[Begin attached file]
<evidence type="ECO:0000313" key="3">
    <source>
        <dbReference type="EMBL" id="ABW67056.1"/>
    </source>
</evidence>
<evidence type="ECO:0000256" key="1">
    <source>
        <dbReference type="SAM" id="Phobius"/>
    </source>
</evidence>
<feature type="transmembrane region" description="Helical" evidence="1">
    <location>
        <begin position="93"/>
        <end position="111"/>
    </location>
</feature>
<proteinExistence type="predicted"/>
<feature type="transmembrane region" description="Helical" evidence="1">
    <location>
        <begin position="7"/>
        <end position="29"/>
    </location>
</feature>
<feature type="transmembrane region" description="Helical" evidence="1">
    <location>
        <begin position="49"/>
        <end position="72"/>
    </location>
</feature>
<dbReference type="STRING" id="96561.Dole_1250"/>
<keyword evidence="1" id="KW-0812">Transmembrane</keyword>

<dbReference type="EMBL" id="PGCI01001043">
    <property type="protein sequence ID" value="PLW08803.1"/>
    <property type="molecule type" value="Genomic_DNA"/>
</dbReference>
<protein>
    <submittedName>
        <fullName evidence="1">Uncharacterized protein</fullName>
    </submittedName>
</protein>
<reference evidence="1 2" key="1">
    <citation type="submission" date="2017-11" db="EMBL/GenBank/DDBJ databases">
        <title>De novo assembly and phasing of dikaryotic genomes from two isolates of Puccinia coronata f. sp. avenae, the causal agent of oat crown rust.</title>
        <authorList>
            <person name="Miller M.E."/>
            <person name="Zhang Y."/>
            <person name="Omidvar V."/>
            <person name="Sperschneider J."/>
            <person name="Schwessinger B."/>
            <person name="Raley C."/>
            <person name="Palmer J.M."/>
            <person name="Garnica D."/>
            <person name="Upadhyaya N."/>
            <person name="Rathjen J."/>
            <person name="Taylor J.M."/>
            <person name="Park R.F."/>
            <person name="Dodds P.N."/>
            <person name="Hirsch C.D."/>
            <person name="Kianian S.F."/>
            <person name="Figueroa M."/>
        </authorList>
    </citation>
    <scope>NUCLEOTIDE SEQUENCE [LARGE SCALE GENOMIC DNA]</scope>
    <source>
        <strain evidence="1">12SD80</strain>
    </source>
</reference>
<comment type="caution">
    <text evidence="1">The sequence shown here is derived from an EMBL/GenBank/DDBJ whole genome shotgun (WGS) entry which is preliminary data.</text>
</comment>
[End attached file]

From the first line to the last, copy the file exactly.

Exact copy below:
<evidence type="ECO:0000313" key="3">
    <source>
        <dbReference type="EMBL" id="ABW67056.1"/>
    </source>
</evidence>
<evidence type="ECO:0000256" key="1">
    <source>
        <dbReference type="SAM" id="Phobius"/>
    </source>
</evidence>
<feature type="transmembrane region" description="Helical" evidence="1">
    <location>
        <begin position="93"/>
        <end position="111"/>
    </location>
</feature>
<proteinExistence type="predicted"/>
<feature type="transmembrane region" description="Helical" evidence="1">
    <location>
        <begin position="7"/>
        <end position="29"/>
    </location>
</feature>
<feature type="transmembrane region" description="Helical" evidence="1">
    <location>
        <begin position="49"/>
        <end position="72"/>
    </location>
</feature>
<dbReference type="STRING" id="96561.Dole_1250"/>
<keyword evidence="1" id="KW-0812">Transmembrane</keyword>

<dbReference type="EMBL" id="PGCI01001043">
    <property type="protein sequence ID" value="PLW08803.1"/>
    <property type="molecule type" value="Genomic_DNA"/>
</dbReference>
<protein>
    <submittedName>
        <fullName evidence="1">Uncharacterized protein</fullName>
    </submittedName>
</protein>
<reference evidence="1 2" key="1">
    <citation type="submission" date="2017-11" db="EMBL/GenBank/DDBJ databases">
        <title>De novo assembly and phasing of dikaryotic genomes from two isolates of Puccinia coronata f. sp. avenae, the causal agent of oat crown rust.</title>
        <authorList>
            <person name="Miller M.E."/>
            <person name="Zhang Y."/>
            <person name="Omidvar V."/>
            <person name="Sperschneider J."/>
            <person name="Schwessinger B."/>
            <person name="Raley C."/>
            <person name="Palmer J.M."/>
            <person name="Garnica D."/>
            <person name="Upadhyaya N."/>
            <person name="Rathjen J."/>
            <person name="Taylor J.M."/>
            <person name="Park R.F."/>
            <person name="Dodds P.N."/>
            <person name="Hirsch C.D."/>
            <person name="Kianian S.F."/>
            <person name="Figueroa M."/>
        </authorList>
    </citation>
    <scope>NUCLEOTIDE SEQUENCE [LARGE SCALE GENOMIC DNA]</scope>
    <source>
        <strain evidence="1">12SD80</strain>
    </source>
</reference>
<comment type="caution">
    <text evidence="1">The sequence shown here is derived from an EMBL/GenBank/DDBJ whole genome shotgun (WGS) entry which is preliminary data.</text>
</comment>